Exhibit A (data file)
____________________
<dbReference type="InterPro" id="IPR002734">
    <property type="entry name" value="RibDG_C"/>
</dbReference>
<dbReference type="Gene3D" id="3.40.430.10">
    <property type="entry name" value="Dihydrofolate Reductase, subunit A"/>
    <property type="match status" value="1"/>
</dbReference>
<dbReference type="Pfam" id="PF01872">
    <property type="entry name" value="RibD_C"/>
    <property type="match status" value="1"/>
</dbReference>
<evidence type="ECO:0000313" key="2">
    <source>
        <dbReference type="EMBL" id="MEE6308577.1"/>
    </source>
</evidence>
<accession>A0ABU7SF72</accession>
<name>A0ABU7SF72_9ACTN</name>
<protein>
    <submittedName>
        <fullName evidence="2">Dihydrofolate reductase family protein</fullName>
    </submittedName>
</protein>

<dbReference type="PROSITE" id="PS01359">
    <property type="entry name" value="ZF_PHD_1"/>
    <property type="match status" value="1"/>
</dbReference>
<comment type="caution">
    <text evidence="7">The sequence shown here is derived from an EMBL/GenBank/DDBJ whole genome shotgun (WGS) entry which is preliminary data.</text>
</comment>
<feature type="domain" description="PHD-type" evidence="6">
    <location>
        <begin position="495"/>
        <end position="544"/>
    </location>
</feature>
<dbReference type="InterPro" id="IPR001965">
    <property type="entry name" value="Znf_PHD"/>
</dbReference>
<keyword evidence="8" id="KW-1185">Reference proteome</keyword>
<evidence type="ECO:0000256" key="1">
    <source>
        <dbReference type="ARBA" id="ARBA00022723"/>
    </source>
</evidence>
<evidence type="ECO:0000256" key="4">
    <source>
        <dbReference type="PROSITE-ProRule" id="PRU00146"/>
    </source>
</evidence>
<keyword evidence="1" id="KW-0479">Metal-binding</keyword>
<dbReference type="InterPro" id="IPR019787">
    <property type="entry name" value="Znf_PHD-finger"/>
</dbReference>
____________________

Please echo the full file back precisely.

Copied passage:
<dbReference type="InterPro" id="IPR002734">
    <property type="entry name" value="RibDG_C"/>
</dbReference>
<dbReference type="Gene3D" id="3.40.430.10">
    <property type="entry name" value="Dihydrofolate Reductase, subunit A"/>
    <property type="match status" value="1"/>
</dbReference>
<dbReference type="Pfam" id="PF01872">
    <property type="entry name" value="RibD_C"/>
    <property type="match status" value="1"/>
</dbReference>
<evidence type="ECO:0000313" key="2">
    <source>
        <dbReference type="EMBL" id="MEE6308577.1"/>
    </source>
</evidence>
<accession>A0ABU7SF72</accession>
<name>A0ABU7SF72_9ACTN</name>
<protein>
    <submittedName>
        <fullName evidence="2">Dihydrofolate reductase family protein</fullName>
    </submittedName>
</protein>

<dbReference type="PROSITE" id="PS01359">
    <property type="entry name" value="ZF_PHD_1"/>
    <property type="match status" value="1"/>
</dbReference>
<comment type="caution">
    <text evidence="7">The sequence shown here is derived from an EMBL/GenBank/DDBJ whole genome shotgun (WGS) entry which is preliminary data.</text>
</comment>
<feature type="domain" description="PHD-type" evidence="6">
    <location>
        <begin position="495"/>
        <end position="544"/>
    </location>
</feature>
<dbReference type="InterPro" id="IPR001965">
    <property type="entry name" value="Znf_PHD"/>
</dbReference>
<keyword evidence="8" id="KW-1185">Reference proteome</keyword>
<evidence type="ECO:0000256" key="1">
    <source>
        <dbReference type="ARBA" id="ARBA00022723"/>
    </source>
</evidence>
<evidence type="ECO:0000256" key="4">
    <source>
        <dbReference type="PROSITE-ProRule" id="PRU00146"/>
    </source>
</evidence>
<keyword evidence="1" id="KW-0479">Metal-binding</keyword>
<dbReference type="InterPro" id="IPR019787">
    <property type="entry name" value="Znf_PHD-finger"/>
</dbReference>